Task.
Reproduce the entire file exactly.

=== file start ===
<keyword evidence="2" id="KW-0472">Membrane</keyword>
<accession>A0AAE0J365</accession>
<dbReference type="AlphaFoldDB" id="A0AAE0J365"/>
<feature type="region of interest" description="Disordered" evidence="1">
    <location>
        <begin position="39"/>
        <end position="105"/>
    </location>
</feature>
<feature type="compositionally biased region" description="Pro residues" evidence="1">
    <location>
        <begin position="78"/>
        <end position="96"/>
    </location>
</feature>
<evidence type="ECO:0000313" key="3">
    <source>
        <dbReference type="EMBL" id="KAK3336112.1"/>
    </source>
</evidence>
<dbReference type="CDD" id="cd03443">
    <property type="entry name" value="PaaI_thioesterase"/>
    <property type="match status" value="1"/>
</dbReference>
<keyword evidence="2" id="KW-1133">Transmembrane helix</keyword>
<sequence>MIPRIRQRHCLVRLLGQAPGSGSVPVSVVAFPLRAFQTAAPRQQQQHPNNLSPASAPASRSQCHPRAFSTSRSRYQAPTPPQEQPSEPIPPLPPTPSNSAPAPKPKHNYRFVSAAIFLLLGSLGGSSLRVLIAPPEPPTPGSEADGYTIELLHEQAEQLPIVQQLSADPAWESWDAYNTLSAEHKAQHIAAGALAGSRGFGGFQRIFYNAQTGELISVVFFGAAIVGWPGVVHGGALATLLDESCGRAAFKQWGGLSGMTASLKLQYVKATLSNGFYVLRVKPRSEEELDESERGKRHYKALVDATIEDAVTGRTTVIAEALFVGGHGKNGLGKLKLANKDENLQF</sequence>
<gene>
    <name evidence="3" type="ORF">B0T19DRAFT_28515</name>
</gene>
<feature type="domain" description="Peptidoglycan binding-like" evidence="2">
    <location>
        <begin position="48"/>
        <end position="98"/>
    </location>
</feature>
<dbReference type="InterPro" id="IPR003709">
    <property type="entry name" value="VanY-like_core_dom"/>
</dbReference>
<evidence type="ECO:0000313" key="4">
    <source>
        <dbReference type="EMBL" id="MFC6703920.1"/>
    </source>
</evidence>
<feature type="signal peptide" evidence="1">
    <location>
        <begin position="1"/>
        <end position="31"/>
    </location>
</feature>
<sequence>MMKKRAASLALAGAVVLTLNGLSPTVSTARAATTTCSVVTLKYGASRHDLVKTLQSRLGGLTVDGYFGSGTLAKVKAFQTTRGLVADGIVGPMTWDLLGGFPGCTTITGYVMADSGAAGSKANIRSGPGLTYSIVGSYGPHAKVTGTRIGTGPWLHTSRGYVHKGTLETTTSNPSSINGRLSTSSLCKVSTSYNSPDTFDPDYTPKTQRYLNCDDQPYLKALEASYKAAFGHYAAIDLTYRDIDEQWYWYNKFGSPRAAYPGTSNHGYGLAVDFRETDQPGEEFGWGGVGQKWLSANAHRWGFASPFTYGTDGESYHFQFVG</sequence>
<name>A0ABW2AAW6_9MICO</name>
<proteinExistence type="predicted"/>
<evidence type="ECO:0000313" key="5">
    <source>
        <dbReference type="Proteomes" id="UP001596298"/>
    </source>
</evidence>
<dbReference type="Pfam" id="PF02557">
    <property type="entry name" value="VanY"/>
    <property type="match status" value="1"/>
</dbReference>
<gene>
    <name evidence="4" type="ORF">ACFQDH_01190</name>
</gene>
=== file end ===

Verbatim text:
<keyword evidence="2" id="KW-0472">Membrane</keyword>
<accession>A0AAE0J365</accession>
<dbReference type="AlphaFoldDB" id="A0AAE0J365"/>
<feature type="region of interest" description="Disordered" evidence="1">
    <location>
        <begin position="39"/>
        <end position="105"/>
    </location>
</feature>
<feature type="compositionally biased region" description="Pro residues" evidence="1">
    <location>
        <begin position="78"/>
        <end position="96"/>
    </location>
</feature>
<evidence type="ECO:0000313" key="3">
    <source>
        <dbReference type="EMBL" id="KAK3336112.1"/>
    </source>
</evidence>
<dbReference type="CDD" id="cd03443">
    <property type="entry name" value="PaaI_thioesterase"/>
    <property type="match status" value="1"/>
</dbReference>
<keyword evidence="2" id="KW-1133">Transmembrane helix</keyword>
<sequence>MIPRIRQRHCLVRLLGQAPGSGSVPVSVVAFPLRAFQTAAPRQQQQHPNNLSPASAPASRSQCHPRAFSTSRSRYQAPTPPQEQPSEPIPPLPPTPSNSAPAPKPKHNYRFVSAAIFLLLGSLGGSSLRVLIAPPEPPTPGSEADGYTIELLHEQAEQLPIVQQLSADPAWESWDAYNTLSAEHKAQHIAAGALAGSRGFGGFQRIFYNAQTGELISVVFFGAAIVGWPGVVHGGALATLLDESCGRAAFKQWGGLSGMTASLKLQYVKATLSNGFYVLRVKPRSEEELDESERGKRHYKALVDATIEDAVTGRTTVIAEALFVGGHGKNGLGKLKLANKDENLQF</sequence>
<gene>
    <name evidence="3" type="ORF">B0T19DRAFT_28515</name>
</gene>
<feature type="domain" description="Peptidoglycan binding-like" evidence="2">
    <location>
        <begin position="48"/>
        <end position="98"/>
    </location>
</feature>
<dbReference type="InterPro" id="IPR003709">
    <property type="entry name" value="VanY-like_core_dom"/>
</dbReference>
<evidence type="ECO:0000313" key="4">
    <source>
        <dbReference type="EMBL" id="MFC6703920.1"/>
    </source>
</evidence>
<feature type="signal peptide" evidence="1">
    <location>
        <begin position="1"/>
        <end position="31"/>
    </location>
</feature>
<sequence>MMKKRAASLALAGAVVLTLNGLSPTVSTARAATTTCSVVTLKYGASRHDLVKTLQSRLGGLTVDGYFGSGTLAKVKAFQTTRGLVADGIVGPMTWDLLGGFPGCTTITGYVMADSGAAGSKANIRSGPGLTYSIVGSYGPHAKVTGTRIGTGPWLHTSRGYVHKGTLETTTSNPSSINGRLSTSSLCKVSTSYNSPDTFDPDYTPKTQRYLNCDDQPYLKALEASYKAAFGHYAAIDLTYRDIDEQWYWYNKFGSPRAAYPGTSNHGYGLAVDFRETDQPGEEFGWGGVGQKWLSANAHRWGFASPFTYGTDGESYHFQFVG</sequence>
<name>A0ABW2AAW6_9MICO</name>
<proteinExistence type="predicted"/>
<evidence type="ECO:0000313" key="5">
    <source>
        <dbReference type="Proteomes" id="UP001596298"/>
    </source>
</evidence>
<dbReference type="Pfam" id="PF02557">
    <property type="entry name" value="VanY"/>
    <property type="match status" value="1"/>
</dbReference>
<gene>
    <name evidence="4" type="ORF">ACFQDH_01190</name>
</gene>